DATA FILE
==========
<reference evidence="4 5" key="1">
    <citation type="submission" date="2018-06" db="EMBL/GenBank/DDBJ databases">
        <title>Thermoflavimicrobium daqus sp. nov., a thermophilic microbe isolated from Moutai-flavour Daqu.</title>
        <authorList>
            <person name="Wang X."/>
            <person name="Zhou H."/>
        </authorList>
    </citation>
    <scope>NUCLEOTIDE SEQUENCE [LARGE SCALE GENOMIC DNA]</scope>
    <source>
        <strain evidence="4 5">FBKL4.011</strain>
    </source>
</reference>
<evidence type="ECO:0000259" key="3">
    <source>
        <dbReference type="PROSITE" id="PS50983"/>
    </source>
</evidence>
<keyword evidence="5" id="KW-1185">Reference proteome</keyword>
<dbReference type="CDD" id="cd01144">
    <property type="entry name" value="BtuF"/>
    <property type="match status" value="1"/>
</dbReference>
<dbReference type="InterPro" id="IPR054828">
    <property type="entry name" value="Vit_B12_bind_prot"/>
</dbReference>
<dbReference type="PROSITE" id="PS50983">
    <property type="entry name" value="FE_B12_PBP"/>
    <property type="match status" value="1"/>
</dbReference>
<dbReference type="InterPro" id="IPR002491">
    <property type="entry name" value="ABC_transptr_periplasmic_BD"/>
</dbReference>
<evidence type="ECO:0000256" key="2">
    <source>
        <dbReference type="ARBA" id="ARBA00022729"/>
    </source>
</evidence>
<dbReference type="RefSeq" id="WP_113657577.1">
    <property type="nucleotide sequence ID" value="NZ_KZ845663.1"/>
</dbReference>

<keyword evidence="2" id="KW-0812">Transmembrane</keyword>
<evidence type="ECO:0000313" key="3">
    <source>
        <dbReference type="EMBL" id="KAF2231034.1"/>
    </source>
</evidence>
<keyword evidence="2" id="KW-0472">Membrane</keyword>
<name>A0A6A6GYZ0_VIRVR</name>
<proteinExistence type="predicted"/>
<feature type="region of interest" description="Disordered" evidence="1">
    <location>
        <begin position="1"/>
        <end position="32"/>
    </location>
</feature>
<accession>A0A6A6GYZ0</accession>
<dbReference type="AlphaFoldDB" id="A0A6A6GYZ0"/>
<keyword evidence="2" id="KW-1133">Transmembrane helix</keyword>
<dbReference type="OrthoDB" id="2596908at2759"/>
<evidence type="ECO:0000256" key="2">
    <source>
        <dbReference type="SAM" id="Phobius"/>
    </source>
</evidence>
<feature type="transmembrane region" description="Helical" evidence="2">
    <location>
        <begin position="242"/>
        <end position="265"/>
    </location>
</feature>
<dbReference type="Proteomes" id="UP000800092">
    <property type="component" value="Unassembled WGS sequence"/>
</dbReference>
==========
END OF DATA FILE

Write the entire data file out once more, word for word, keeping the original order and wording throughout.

<reference evidence="4 5" key="1">
    <citation type="submission" date="2018-06" db="EMBL/GenBank/DDBJ databases">
        <title>Thermoflavimicrobium daqus sp. nov., a thermophilic microbe isolated from Moutai-flavour Daqu.</title>
        <authorList>
            <person name="Wang X."/>
            <person name="Zhou H."/>
        </authorList>
    </citation>
    <scope>NUCLEOTIDE SEQUENCE [LARGE SCALE GENOMIC DNA]</scope>
    <source>
        <strain evidence="4 5">FBKL4.011</strain>
    </source>
</reference>
<evidence type="ECO:0000259" key="3">
    <source>
        <dbReference type="PROSITE" id="PS50983"/>
    </source>
</evidence>
<keyword evidence="5" id="KW-1185">Reference proteome</keyword>
<dbReference type="CDD" id="cd01144">
    <property type="entry name" value="BtuF"/>
    <property type="match status" value="1"/>
</dbReference>
<dbReference type="InterPro" id="IPR054828">
    <property type="entry name" value="Vit_B12_bind_prot"/>
</dbReference>
<dbReference type="PROSITE" id="PS50983">
    <property type="entry name" value="FE_B12_PBP"/>
    <property type="match status" value="1"/>
</dbReference>
<dbReference type="InterPro" id="IPR002491">
    <property type="entry name" value="ABC_transptr_periplasmic_BD"/>
</dbReference>
<evidence type="ECO:0000256" key="2">
    <source>
        <dbReference type="ARBA" id="ARBA00022729"/>
    </source>
</evidence>
<dbReference type="RefSeq" id="WP_113657577.1">
    <property type="nucleotide sequence ID" value="NZ_KZ845663.1"/>
</dbReference>

<keyword evidence="2" id="KW-0812">Transmembrane</keyword>
<evidence type="ECO:0000313" key="3">
    <source>
        <dbReference type="EMBL" id="KAF2231034.1"/>
    </source>
</evidence>
<keyword evidence="2" id="KW-0472">Membrane</keyword>
<name>A0A6A6GYZ0_VIRVR</name>
<proteinExistence type="predicted"/>
<feature type="region of interest" description="Disordered" evidence="1">
    <location>
        <begin position="1"/>
        <end position="32"/>
    </location>
</feature>
<accession>A0A6A6GYZ0</accession>
<dbReference type="AlphaFoldDB" id="A0A6A6GYZ0"/>
<keyword evidence="2" id="KW-1133">Transmembrane helix</keyword>
<dbReference type="OrthoDB" id="2596908at2759"/>
<evidence type="ECO:0000256" key="2">
    <source>
        <dbReference type="SAM" id="Phobius"/>
    </source>
</evidence>
<feature type="transmembrane region" description="Helical" evidence="2">
    <location>
        <begin position="242"/>
        <end position="265"/>
    </location>
</feature>
<dbReference type="Proteomes" id="UP000800092">
    <property type="component" value="Unassembled WGS sequence"/>
</dbReference>